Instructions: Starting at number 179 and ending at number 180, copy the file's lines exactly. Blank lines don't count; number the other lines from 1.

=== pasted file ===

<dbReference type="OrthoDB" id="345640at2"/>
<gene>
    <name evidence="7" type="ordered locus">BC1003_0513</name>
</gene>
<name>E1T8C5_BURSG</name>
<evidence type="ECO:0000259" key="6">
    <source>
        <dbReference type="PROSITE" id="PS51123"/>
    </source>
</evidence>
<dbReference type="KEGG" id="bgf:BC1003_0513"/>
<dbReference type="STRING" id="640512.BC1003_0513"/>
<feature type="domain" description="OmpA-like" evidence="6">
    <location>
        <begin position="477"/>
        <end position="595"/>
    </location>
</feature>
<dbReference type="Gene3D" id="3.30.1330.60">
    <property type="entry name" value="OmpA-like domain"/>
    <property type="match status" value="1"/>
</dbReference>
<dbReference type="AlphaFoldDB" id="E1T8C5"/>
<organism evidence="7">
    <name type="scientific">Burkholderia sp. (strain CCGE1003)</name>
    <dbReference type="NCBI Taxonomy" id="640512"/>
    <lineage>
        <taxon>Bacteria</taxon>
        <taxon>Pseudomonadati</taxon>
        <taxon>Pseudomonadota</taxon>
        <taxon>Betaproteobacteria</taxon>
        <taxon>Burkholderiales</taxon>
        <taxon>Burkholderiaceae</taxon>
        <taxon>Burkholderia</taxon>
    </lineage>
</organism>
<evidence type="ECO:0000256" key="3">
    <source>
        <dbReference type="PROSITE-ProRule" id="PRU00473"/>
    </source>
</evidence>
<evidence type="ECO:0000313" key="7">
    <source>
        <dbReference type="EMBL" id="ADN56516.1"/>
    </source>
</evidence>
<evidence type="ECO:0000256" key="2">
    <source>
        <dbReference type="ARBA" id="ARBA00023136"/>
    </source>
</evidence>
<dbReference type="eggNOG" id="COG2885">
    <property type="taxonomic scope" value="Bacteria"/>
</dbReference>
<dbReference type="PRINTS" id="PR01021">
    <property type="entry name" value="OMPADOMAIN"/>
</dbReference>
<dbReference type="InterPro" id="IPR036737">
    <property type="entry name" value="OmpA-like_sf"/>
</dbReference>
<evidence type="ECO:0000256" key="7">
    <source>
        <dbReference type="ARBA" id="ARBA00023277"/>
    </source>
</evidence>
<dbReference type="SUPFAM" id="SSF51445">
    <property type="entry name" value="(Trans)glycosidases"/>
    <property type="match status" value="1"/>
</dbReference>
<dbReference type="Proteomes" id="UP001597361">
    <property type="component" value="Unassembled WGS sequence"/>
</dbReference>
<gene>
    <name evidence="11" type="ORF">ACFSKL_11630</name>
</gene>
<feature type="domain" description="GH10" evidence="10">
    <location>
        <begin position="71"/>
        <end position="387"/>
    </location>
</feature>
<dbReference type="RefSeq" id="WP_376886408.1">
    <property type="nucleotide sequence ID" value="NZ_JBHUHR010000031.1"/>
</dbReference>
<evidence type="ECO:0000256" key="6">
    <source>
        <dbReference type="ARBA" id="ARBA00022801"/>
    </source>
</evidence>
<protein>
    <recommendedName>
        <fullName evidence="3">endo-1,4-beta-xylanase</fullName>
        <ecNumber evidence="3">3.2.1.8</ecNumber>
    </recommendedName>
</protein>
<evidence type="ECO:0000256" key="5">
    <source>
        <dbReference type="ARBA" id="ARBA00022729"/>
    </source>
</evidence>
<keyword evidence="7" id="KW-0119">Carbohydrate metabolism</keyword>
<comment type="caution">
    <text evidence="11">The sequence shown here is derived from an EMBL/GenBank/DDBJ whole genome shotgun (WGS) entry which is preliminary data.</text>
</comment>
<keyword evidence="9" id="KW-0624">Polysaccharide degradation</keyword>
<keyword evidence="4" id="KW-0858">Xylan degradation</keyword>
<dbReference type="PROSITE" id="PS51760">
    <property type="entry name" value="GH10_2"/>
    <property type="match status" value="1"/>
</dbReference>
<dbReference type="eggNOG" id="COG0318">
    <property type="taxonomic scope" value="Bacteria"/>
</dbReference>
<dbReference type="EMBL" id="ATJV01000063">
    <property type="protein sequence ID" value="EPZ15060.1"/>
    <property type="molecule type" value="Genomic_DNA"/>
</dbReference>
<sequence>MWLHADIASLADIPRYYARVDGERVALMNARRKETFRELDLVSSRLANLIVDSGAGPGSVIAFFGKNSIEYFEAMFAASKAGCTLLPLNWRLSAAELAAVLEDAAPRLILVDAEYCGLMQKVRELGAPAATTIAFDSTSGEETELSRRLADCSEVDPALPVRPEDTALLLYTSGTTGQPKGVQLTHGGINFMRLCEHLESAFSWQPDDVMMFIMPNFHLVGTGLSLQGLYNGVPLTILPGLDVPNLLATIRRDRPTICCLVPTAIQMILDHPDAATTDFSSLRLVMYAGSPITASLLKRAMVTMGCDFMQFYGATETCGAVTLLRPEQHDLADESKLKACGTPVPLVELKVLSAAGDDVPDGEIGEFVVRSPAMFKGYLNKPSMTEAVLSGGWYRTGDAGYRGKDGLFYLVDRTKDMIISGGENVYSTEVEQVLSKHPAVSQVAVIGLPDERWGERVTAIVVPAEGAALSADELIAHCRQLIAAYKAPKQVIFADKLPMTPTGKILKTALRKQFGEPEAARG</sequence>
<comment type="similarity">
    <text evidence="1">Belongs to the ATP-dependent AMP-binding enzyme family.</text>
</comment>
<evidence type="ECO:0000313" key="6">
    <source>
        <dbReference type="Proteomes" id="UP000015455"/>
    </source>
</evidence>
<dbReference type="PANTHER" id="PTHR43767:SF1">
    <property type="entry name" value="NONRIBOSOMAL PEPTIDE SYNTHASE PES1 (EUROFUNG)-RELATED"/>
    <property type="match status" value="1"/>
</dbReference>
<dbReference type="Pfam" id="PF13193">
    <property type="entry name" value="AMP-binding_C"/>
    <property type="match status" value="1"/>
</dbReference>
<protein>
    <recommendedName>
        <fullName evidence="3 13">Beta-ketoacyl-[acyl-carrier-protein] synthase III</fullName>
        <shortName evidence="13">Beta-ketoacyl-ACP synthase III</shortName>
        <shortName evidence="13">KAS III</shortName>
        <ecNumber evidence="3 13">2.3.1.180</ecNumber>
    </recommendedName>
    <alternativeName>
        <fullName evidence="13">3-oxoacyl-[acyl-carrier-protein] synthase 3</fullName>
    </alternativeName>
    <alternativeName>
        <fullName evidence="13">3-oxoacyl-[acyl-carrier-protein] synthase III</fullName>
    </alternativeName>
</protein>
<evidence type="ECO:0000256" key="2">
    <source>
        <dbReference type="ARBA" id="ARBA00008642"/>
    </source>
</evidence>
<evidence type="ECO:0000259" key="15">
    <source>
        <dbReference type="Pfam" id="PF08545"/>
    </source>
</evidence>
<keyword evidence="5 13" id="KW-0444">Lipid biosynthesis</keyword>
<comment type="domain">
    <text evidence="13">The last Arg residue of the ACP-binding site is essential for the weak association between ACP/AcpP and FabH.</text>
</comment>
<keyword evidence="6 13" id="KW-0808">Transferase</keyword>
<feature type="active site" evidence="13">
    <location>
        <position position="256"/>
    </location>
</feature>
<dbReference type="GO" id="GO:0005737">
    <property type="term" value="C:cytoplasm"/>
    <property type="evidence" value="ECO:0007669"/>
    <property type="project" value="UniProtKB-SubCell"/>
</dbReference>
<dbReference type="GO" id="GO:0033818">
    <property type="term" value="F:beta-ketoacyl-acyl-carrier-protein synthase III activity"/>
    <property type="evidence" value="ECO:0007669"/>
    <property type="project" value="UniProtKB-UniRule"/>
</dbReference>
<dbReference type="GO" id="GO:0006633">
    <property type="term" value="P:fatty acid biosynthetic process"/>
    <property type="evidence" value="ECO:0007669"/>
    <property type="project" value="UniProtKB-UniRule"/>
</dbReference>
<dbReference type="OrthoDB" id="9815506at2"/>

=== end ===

<dbReference type="GO" id="GO:0006633">
    <property type="term" value="P:fatty acid biosynthetic process"/>